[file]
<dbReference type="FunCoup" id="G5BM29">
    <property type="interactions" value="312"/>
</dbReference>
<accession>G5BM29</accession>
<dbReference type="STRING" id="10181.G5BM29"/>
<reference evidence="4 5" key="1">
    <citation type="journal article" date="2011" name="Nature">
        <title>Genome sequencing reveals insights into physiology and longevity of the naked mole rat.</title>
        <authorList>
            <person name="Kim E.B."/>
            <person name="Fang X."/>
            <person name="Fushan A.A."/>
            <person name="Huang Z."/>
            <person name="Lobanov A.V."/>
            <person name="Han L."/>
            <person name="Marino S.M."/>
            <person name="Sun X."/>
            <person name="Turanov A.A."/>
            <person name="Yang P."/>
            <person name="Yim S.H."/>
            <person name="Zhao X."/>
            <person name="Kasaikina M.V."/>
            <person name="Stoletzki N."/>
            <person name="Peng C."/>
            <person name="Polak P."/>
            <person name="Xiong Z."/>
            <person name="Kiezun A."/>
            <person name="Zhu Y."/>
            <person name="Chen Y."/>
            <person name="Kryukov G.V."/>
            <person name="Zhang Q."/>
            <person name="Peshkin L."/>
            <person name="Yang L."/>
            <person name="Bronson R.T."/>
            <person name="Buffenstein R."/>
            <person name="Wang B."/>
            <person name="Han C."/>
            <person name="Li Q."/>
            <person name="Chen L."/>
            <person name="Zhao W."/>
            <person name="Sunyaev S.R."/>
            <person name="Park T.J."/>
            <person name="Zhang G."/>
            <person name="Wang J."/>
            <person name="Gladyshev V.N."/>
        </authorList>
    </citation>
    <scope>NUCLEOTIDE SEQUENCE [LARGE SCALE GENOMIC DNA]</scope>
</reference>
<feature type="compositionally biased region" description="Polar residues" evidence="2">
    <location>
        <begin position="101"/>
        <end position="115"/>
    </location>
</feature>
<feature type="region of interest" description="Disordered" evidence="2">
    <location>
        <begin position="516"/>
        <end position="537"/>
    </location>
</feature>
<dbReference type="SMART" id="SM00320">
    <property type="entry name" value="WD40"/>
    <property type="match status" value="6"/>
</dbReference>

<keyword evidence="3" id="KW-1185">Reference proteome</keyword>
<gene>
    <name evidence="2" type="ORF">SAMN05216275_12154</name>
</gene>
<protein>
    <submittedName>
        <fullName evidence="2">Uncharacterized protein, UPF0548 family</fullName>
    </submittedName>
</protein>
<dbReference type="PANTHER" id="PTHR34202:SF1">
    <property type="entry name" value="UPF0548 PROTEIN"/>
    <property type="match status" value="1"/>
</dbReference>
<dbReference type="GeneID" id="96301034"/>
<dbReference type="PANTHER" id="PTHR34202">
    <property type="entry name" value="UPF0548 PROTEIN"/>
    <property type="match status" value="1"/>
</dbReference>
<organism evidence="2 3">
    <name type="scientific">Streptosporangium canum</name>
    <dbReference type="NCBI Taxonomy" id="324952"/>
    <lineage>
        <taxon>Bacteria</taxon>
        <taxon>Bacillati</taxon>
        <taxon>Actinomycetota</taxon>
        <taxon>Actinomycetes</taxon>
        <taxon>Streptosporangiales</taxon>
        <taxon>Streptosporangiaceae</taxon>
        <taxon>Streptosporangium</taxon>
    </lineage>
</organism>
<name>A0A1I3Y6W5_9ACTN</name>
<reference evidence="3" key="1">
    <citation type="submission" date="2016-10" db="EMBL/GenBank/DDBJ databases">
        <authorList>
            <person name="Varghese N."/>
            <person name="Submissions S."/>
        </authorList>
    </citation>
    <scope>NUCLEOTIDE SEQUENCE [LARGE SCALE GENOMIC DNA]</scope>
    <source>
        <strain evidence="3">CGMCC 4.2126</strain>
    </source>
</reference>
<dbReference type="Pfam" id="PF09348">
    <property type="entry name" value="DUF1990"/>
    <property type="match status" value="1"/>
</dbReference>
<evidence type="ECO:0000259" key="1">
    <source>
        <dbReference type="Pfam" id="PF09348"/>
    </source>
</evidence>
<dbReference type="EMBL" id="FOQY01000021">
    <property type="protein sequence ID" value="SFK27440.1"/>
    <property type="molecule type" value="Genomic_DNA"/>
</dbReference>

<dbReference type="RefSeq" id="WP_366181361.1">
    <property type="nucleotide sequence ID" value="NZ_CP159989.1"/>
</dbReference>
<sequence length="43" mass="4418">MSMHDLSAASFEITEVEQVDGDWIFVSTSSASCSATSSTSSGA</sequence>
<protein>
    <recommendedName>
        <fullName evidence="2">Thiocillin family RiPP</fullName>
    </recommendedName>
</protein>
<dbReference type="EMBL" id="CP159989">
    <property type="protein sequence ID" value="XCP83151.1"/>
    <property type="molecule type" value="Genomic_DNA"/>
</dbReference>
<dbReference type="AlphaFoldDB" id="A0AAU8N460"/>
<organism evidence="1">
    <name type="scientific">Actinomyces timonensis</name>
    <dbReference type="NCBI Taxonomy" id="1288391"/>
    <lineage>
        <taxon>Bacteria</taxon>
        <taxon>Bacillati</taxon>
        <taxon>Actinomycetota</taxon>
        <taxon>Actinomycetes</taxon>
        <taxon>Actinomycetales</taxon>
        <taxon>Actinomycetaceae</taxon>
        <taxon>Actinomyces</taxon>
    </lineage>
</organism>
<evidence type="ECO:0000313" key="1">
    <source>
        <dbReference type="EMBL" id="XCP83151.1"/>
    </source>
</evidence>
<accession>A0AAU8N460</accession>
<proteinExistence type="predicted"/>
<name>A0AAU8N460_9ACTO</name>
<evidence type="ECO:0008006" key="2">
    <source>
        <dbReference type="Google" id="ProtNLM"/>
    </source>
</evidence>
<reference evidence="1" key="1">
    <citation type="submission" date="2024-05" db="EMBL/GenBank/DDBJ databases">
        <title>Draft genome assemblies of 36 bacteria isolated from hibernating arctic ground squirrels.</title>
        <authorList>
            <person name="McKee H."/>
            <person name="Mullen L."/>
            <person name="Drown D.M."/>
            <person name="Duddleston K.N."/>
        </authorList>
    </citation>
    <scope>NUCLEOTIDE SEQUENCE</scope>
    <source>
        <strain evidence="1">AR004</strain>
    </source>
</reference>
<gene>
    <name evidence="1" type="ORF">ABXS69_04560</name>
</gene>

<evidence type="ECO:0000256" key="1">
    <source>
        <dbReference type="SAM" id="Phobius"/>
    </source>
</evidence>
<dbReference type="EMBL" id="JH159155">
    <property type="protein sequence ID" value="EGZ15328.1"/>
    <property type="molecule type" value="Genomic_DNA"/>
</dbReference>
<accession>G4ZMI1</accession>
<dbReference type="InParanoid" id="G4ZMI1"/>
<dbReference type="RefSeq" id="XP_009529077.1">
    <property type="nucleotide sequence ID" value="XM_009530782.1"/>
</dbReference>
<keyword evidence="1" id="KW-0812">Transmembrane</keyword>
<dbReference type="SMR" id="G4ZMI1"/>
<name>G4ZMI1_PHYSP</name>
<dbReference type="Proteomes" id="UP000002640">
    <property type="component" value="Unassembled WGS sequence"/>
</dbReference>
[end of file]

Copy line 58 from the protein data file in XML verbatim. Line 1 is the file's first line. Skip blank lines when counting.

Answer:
        <begin position="516"/>